Jesuit theologian Walter Burghardt describes contemplative prayer as “a long, loving look at the Real.” Contemplative prayer is not the “usual” ways we think of prayer—speaking, listening, naming our desires, thanking or praising or confessing. It is simply attention to God, “seeing” the invisible that is always with-us. There are many ways to go about this kind of attentive prayer. One way that has been used for centuries is to sit in silence, with one word or phrase to “center” you back on God whenever your mind wanders (and wander, it will). Usually a name or attribute of God, the 14th century anonymous work, The Cloud of Unknowing recommends it being something very short, even monosyllabic (like “God” or “Love”). As you sit in silence, speak that word quietly and let it orient you to the Presence that is present to you. Let your distracting thoughts go, flowing by without attending to them (as your goal is attending to “the Real”!). Just keep returning to the word that centers you. But this “centering” prayer is only one way—the crucial part of contemplative prayer is simply presence to God, without agenda or even words, just being together. We can do that by contemplating things in nature, or art, or even in our own bodies. We can do it when we are working or playing, though longer periods of silence and solitude and stillness lend themselves particularly well to this way of praying. When (if) you try this kind of nondiscursive (not using language) prayer, what comes up for you? Do you get frustrated by distraction, by your inability to focus? Does it feel pointless, like nothing is happening? What are your feelings as you pray in this way? Your fears? As this week goes on, if you practice contemplative prayer at all, come back here to reflect how the experience was for you, and ask any questions you may have! Let’s really explore this together!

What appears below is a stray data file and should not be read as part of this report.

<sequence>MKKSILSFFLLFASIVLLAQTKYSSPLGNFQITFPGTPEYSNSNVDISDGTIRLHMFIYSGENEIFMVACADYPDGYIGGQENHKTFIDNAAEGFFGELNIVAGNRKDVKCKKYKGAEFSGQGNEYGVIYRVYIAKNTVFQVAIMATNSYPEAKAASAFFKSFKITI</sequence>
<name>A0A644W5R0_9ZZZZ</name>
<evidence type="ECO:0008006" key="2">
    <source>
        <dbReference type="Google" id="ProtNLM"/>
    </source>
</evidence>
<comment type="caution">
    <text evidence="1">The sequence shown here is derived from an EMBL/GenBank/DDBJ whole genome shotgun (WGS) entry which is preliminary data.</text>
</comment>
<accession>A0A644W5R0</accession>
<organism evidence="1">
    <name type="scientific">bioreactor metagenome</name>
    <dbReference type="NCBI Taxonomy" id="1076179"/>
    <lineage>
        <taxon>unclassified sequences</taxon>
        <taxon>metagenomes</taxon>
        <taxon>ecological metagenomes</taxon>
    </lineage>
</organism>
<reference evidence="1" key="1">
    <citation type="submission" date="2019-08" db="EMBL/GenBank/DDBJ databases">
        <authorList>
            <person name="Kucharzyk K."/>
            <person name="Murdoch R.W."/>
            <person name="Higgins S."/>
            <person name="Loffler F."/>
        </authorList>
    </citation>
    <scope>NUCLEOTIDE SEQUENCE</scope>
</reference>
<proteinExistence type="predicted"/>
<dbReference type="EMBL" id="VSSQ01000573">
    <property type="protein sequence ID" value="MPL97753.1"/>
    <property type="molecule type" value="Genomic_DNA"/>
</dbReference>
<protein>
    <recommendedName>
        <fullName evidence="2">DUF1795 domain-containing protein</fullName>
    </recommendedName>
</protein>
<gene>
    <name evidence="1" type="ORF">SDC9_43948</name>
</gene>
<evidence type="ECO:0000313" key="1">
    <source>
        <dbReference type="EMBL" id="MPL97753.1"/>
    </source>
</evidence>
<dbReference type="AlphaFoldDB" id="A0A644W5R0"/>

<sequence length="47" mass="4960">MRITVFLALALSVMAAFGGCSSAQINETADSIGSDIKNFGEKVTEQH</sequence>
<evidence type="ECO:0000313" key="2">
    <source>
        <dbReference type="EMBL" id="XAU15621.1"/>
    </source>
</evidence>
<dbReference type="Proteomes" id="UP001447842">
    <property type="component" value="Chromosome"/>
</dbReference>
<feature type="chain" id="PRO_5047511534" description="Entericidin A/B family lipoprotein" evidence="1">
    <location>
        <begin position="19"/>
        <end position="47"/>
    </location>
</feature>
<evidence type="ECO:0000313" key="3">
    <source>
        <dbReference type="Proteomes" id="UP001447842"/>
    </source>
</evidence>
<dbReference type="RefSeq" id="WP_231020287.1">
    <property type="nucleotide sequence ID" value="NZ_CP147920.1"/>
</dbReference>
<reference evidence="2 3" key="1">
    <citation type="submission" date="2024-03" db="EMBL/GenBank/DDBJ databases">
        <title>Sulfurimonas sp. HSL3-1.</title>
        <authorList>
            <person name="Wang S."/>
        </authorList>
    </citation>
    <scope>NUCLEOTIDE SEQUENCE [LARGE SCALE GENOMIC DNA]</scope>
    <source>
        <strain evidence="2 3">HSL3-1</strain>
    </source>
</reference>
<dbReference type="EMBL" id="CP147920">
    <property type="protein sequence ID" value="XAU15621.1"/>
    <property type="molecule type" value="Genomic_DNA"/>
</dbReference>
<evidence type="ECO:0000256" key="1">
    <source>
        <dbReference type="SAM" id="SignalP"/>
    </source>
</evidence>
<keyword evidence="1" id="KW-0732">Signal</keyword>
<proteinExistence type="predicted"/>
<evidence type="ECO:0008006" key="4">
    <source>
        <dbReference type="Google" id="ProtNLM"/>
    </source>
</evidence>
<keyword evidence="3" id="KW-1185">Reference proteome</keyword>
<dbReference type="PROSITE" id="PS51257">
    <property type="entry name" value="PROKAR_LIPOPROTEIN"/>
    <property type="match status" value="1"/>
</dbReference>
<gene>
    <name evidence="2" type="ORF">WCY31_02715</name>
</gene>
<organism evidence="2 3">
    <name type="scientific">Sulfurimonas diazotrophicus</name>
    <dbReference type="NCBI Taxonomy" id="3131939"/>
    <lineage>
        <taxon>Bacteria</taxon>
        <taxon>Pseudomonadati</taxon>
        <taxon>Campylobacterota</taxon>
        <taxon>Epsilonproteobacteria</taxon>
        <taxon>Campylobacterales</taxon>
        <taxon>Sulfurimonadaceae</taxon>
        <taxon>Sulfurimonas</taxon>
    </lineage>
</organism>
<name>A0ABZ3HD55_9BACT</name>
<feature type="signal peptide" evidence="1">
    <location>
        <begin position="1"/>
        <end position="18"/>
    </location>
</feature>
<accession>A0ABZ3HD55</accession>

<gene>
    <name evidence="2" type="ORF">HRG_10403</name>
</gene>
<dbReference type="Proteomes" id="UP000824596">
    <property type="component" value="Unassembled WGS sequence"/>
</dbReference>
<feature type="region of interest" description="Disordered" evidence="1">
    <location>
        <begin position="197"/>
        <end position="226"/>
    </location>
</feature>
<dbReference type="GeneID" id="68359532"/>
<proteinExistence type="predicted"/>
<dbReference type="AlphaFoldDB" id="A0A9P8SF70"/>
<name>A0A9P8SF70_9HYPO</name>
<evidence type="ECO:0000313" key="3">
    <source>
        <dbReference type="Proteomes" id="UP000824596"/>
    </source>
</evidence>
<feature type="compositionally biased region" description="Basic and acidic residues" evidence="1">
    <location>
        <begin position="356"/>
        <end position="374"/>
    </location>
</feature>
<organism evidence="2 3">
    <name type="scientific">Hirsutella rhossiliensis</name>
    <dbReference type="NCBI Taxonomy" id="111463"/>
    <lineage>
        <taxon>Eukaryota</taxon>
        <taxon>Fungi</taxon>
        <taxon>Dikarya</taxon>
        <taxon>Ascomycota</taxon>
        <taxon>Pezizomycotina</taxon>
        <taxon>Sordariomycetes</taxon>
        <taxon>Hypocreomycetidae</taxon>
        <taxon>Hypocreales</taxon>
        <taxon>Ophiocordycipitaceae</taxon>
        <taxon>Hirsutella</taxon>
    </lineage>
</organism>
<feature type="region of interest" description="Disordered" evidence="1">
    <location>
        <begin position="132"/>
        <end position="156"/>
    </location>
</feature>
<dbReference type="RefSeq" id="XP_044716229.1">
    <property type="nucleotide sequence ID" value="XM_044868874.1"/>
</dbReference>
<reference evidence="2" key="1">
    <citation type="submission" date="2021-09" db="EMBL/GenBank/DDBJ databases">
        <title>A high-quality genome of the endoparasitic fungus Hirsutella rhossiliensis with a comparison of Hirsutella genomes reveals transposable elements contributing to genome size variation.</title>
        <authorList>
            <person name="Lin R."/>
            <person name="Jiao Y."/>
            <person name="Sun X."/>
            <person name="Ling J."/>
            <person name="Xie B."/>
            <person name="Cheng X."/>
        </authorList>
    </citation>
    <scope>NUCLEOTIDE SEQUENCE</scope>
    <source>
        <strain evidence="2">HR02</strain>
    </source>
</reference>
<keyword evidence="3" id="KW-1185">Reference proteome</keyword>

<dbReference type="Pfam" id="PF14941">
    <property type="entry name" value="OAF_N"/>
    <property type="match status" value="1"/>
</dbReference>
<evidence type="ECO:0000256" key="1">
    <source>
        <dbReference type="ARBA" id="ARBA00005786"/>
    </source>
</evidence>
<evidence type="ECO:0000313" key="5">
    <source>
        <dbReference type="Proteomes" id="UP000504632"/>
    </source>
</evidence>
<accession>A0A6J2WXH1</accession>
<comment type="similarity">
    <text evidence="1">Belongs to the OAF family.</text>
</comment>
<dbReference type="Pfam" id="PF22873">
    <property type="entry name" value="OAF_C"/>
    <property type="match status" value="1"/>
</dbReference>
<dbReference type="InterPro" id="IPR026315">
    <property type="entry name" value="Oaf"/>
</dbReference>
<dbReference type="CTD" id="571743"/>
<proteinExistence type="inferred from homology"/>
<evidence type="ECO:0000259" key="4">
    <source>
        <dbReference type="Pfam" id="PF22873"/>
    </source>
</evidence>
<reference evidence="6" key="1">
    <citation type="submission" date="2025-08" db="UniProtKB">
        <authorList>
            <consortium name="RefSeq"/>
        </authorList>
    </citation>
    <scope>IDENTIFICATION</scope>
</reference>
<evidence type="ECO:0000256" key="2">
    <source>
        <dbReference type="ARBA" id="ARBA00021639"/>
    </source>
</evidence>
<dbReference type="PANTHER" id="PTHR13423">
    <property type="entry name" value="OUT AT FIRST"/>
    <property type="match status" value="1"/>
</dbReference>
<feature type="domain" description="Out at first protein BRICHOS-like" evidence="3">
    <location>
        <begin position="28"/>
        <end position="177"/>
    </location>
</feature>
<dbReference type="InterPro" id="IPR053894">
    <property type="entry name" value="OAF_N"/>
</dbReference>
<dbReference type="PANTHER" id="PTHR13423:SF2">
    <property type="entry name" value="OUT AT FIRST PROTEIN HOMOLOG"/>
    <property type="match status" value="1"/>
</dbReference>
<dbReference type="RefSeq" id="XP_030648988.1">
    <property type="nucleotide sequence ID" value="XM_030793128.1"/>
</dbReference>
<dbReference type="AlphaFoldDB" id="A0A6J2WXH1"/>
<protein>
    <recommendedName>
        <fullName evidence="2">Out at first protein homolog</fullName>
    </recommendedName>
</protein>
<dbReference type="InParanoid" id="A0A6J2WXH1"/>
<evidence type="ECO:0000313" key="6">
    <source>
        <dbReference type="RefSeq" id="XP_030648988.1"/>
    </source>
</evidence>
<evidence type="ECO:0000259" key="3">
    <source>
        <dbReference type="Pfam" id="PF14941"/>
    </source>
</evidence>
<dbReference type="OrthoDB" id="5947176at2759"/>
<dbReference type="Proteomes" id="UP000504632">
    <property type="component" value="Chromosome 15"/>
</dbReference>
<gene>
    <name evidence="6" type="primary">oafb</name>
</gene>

Posted by Jamie Bonilla at 2022-08-09 14:47:57 UTC